SUMMARY: Redundant Servers

From: Chad Rytting (
Date: Tue Nov 17 1998 - 07:59:13 CST

First things first, I would like to appologize for taking so long in
getting this summary back out to the list. I appreciate all that
replied to my question regarding redundant servers:

Bryan Blackburn
Rich Kulawiec
Kevin Sheehan
Chris Tubutis
Michael Wang
Todd M. Wilkinson
Laurent Ulmi
Dwight Peters
Sudheer Tummala
Jason Harrell
Samuel Godbillot
Seth Rothenberg
Louis Hoo

My original question was:

> Does anyone know of a good package to use to create a redundancy of
> servers. I appologize if this is a fairly basic question, but I am
> rather new to this world, and am in a need of putting in place a
> redundancy on our web servers.

The majority of responses to this problem were commercial software
packages. I am in the process of following up on all of the ideas that
people gave me. I have listed below the web sites of the companies
along with the packages that they provide for redundancy in a server
environment, after which I have listed specific comments that don't deal
with commercial software packages. - BigIP - Veritas FirstWatch - Solstice Disk Suite - Veritas Volume Manager - Qualix HA+ - Cisco local director - niftp - Dispatch

Todd Wilkinson wrote:

        First you asked a very broad questions, and two there are a lot

        You need to ask yourself, just what part or all do you want to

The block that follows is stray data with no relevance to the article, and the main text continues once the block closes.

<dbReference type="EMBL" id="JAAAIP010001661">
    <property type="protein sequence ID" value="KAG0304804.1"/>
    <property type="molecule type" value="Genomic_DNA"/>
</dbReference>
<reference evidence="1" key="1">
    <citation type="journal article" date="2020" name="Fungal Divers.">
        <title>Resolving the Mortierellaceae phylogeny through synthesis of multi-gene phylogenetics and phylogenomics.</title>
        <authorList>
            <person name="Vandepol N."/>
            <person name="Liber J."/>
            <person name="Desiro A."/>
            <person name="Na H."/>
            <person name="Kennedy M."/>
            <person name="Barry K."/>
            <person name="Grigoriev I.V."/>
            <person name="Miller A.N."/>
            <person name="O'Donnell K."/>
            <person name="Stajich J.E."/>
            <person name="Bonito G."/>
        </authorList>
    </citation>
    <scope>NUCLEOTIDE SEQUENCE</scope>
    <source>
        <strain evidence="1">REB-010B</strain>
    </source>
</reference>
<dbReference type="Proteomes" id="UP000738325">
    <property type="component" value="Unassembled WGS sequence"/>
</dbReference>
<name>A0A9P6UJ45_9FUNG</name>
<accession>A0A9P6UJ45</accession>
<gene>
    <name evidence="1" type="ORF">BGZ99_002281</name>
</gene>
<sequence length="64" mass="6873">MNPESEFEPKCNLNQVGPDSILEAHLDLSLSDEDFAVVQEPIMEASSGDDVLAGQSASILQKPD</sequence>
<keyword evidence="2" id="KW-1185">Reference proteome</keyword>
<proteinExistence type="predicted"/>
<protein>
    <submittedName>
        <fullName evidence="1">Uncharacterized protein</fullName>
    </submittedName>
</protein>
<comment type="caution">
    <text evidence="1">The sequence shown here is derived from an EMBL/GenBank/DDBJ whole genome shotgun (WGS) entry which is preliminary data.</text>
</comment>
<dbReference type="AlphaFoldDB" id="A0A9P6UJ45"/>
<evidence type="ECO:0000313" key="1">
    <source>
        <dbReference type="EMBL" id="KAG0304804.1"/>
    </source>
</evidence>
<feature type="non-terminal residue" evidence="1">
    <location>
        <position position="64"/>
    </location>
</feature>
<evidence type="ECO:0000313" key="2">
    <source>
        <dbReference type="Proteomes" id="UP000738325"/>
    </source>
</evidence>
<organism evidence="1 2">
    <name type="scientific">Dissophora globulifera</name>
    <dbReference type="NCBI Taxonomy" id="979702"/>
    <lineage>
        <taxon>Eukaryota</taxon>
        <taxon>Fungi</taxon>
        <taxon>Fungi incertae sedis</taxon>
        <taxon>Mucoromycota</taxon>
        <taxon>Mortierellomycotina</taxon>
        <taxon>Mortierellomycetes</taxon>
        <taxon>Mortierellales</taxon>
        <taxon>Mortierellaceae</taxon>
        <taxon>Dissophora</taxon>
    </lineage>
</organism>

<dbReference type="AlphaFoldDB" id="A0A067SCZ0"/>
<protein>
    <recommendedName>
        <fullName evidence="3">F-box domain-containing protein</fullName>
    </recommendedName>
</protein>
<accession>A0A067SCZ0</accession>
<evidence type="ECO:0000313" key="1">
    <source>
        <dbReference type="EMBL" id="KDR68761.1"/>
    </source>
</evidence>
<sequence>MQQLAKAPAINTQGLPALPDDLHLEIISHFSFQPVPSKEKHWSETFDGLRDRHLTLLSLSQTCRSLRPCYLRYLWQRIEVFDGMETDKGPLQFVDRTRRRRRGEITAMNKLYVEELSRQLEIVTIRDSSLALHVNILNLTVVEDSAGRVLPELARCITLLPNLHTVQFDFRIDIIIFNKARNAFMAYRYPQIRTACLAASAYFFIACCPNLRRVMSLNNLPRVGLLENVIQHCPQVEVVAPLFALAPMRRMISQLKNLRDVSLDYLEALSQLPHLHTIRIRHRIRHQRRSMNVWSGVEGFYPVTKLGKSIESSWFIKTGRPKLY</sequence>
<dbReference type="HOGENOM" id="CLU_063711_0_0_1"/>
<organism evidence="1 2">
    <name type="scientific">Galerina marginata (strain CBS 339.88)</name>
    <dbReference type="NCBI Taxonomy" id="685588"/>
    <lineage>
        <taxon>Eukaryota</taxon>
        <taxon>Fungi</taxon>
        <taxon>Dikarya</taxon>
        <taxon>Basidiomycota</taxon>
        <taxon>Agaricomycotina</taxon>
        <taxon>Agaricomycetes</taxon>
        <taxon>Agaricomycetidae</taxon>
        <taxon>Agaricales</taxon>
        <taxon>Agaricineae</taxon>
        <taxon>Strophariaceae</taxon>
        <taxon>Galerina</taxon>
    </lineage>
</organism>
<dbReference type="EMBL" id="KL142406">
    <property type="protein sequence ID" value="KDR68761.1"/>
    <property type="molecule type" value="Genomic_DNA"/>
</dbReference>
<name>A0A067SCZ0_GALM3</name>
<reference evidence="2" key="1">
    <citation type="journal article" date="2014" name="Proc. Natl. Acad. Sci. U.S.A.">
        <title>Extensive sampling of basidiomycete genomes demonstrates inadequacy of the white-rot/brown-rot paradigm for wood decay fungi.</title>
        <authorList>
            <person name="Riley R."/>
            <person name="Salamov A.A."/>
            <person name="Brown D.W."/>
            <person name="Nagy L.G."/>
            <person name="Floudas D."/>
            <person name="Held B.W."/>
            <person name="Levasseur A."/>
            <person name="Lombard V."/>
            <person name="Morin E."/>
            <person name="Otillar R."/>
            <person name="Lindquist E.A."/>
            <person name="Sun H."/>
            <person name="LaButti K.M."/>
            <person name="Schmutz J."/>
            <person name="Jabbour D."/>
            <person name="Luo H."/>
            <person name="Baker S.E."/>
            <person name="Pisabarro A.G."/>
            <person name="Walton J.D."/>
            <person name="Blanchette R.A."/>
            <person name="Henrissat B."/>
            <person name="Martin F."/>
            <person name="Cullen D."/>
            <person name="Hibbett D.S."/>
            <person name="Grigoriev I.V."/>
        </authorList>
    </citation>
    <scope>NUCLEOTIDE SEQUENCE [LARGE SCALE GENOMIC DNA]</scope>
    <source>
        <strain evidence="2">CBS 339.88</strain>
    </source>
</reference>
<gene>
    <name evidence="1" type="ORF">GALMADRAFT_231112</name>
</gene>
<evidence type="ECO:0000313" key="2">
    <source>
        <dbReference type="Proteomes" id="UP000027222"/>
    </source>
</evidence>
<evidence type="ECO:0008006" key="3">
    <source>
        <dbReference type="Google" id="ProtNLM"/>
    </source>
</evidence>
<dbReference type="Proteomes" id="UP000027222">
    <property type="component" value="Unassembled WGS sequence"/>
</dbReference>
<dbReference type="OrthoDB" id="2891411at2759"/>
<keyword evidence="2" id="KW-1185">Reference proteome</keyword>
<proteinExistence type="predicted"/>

redundant. You could for instance run two web servers on one
        run a proxy/caching/redirection server in front of it and if one
        server - the process" fails it will roll over to the next. In
the case of
        some of the higher end sun's i.e the 3500 and higher you can
make just
        about every part in the box redundant and hot-swappable.

        You could by two smaller Sun's put a web server on each, worry
        data relication through something like rysync/scp/rcp/rdist and
        then place a proxy/caching/redirection server in front of both
of them.

        You have a lot of options, some cheap but you do a lot of the
        work,setup, diagnostics and event handling yourself. Or you
        go outright and by a real nice setup of two server and place
        web director server purchased in front of the two and let it and
        vendor take care of much of the work.

Jason Harrell wrote:

One way you might one to accomplish such a thing would be to basically
up two or more web server with the same exact content and have whatever
database(s) they may access local to their machine (e.g. disk directly
attached to each machine I would not recommend NFS here for performance
reasons). Next, you need to get an IP load balancer such as
from Cisco (go to to learn more about it). This will
the load or "hits" between both you web servers. Of course, for
you would probably want this setup hanging of an Ethernet switch.

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